We started the month in the link, finally installing lights in the ceiling after years of darkness. As winter is rapidly approaching we're setting the lights' timer to come on earlier and earlier in the evenings, no doubt soon to be mid afternoon.

Meanwhile, outside we're preparing for a big electrical project, as we're relocating the temporary power meter box and installing final wiring to our consumer unit. It's taken so long that the power company we worked with in 2004 has been taken over and renamed twice, and the rules have also changed. Consequently we cannot finish the power as originally planned, and will have to come up with a revised scheme to satisfy the new regulations.

 

Our preparations started by digging up the service trench where power, storm-water and sewer connections enter the property. There is conduit in place for the incoming power and also a section running under the link to the kitchen wall where it enters the house. Having exposed the conduit we can get the power company to move the meter box and we can run new cables through the conduit to the house.

 

 

Back inside the link we've had a bit of remedial work done on the injected damp proofing, as there have been some signs of moisture creeping through. Damp John (not his real name) came to the rescue, stripping back plaster then drilling into the stone walls through the lime mortar. He injected some magic cream concoction that disperses through the mortar then cures to form a waterproof barrier layer. After a couple of days John re-plastered the repaired patches so there's no sign he was ever there. We also dealt to the buttress outside to ensure it is damp-isolated from the dining room wall.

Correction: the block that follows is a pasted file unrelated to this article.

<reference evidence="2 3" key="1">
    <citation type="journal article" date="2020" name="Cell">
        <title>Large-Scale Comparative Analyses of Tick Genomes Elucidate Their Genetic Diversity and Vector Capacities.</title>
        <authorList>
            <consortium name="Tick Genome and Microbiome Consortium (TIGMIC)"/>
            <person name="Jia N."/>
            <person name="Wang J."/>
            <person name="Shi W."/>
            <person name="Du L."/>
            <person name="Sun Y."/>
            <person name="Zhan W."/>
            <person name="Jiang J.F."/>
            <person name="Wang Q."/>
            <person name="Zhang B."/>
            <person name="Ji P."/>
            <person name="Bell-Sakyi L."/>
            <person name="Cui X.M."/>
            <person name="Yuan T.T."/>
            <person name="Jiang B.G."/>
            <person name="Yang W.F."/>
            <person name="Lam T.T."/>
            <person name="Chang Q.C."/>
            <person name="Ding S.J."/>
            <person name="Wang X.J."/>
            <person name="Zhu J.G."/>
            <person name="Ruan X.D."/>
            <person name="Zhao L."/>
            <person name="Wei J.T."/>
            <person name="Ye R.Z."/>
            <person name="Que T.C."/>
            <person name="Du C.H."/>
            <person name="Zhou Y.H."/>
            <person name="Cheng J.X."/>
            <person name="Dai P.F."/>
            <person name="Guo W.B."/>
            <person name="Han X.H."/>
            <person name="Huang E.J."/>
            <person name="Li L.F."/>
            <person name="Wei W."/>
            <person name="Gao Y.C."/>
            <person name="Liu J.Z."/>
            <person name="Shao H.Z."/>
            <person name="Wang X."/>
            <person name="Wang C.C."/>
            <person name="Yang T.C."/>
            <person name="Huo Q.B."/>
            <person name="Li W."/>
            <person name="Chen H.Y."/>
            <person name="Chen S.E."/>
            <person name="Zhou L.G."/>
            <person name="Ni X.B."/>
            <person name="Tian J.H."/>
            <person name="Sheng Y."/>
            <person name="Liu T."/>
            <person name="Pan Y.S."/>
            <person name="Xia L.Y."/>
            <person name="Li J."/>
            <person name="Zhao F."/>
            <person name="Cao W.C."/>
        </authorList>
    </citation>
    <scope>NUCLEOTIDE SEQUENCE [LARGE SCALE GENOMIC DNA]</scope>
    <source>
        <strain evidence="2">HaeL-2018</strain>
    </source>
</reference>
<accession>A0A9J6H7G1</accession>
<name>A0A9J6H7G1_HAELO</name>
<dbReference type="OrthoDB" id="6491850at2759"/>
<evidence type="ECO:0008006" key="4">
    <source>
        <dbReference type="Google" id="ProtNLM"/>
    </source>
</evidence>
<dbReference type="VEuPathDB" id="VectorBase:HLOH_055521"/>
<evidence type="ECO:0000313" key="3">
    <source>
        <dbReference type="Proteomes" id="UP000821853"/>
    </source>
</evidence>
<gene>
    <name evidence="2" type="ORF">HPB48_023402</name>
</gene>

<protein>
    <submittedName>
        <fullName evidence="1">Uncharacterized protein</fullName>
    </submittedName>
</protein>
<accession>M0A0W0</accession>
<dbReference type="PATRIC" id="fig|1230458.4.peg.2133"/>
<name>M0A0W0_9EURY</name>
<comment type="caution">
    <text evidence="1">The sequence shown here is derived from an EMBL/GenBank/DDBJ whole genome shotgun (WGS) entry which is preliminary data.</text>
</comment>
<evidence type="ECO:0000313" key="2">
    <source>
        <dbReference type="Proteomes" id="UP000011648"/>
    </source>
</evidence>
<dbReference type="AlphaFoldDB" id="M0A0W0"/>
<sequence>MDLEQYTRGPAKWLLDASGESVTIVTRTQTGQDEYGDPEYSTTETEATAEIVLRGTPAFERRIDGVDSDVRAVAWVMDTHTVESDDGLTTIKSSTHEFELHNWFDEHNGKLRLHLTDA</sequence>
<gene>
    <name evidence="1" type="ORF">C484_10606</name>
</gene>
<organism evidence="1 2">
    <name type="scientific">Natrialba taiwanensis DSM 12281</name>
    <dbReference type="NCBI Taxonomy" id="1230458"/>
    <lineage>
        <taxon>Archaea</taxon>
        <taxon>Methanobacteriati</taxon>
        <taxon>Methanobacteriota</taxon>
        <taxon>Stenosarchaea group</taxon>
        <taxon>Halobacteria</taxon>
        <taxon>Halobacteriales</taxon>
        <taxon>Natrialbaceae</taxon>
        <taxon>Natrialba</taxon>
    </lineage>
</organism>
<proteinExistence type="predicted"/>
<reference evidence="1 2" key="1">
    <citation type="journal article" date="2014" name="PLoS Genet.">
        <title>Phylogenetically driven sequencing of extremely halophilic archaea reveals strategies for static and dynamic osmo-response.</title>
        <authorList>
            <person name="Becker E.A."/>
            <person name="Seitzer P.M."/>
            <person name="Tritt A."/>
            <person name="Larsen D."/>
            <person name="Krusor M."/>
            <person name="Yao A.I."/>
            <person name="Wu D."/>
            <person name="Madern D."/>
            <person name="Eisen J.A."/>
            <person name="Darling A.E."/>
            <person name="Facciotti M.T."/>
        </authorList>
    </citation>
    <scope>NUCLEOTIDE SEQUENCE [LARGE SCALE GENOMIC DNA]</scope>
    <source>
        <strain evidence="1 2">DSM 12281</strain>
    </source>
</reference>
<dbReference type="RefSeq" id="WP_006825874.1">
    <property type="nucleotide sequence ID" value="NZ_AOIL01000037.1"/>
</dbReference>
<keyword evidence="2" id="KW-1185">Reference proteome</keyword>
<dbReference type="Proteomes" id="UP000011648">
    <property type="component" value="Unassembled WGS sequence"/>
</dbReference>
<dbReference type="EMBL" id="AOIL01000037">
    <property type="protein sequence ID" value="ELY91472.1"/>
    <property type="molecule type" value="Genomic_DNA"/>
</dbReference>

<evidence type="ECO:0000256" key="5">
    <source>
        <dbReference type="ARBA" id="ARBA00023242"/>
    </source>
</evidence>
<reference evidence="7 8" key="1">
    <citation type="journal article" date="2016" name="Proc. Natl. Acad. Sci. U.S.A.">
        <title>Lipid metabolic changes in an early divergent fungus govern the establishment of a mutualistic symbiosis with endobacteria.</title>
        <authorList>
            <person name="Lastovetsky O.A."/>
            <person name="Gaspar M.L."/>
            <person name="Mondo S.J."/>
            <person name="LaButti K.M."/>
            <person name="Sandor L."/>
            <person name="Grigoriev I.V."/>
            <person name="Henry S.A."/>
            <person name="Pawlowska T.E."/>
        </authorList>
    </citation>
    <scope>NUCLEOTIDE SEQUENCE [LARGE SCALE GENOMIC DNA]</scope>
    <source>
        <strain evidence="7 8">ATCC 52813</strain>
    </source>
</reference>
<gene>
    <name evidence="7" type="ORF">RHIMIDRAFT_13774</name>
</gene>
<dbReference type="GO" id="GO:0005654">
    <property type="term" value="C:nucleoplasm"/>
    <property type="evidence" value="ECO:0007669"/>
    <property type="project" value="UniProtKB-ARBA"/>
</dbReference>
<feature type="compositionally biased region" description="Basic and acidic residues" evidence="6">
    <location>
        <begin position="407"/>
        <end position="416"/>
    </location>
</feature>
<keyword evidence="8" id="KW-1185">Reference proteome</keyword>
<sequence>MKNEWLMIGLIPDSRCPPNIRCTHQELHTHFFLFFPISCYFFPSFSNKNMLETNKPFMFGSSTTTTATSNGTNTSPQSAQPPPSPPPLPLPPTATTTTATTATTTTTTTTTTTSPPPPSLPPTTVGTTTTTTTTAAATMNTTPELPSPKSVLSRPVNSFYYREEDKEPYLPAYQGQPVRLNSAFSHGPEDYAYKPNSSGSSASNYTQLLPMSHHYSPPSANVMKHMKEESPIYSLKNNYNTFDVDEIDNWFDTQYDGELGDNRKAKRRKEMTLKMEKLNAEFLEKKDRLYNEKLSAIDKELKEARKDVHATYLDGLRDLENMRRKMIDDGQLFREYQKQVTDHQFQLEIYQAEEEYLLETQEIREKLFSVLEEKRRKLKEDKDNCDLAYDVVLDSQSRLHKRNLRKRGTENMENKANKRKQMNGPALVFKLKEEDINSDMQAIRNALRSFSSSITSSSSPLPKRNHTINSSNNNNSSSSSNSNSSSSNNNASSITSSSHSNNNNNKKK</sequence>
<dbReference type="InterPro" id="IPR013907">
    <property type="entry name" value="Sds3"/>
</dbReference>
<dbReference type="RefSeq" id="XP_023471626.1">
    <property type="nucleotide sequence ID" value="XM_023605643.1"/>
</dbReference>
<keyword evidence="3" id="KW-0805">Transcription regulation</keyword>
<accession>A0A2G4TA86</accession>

The lounge was also showing signs of damp ingress, where the patio outside is a few hundred millimetres higher than the inside floor level. Again John came to the rescue with a long drill into the mortar, followed by injections of foam spaced at very close intervals. After curing time the holes were capped with fresh lime mortar to make the repairs invisible.

While we were checking all the stone walls for signs of damp, we exposed the back corner of the lounge that has been hidden by old furniture and building tools for several years. Now that we've rediscovered the space we can plan a wine storage rack and bar.

 

 

 

The big project of the month was in the garage: we've been in need of storage space and the garage had an unused ceiling space, so it was time to build a mezzanine. We took delivery of a truck load of 6x2 joists then spent a weekend cutting, bolting and hammering the 3 metre by 3 metre frame together. Once that was done the chipboard flooring went down very quickly and we gave the brick walls a coat of white paint.

 

 

The following weekend we refilled the garage, stowing boxes of 356 parts and tools on the mezzanine and reclaimed timbers stacked below. Porridge now has plenty of parking space with walk-around room, surrounded by sheets of insulation to ensure we avoid any bumps and scrapes.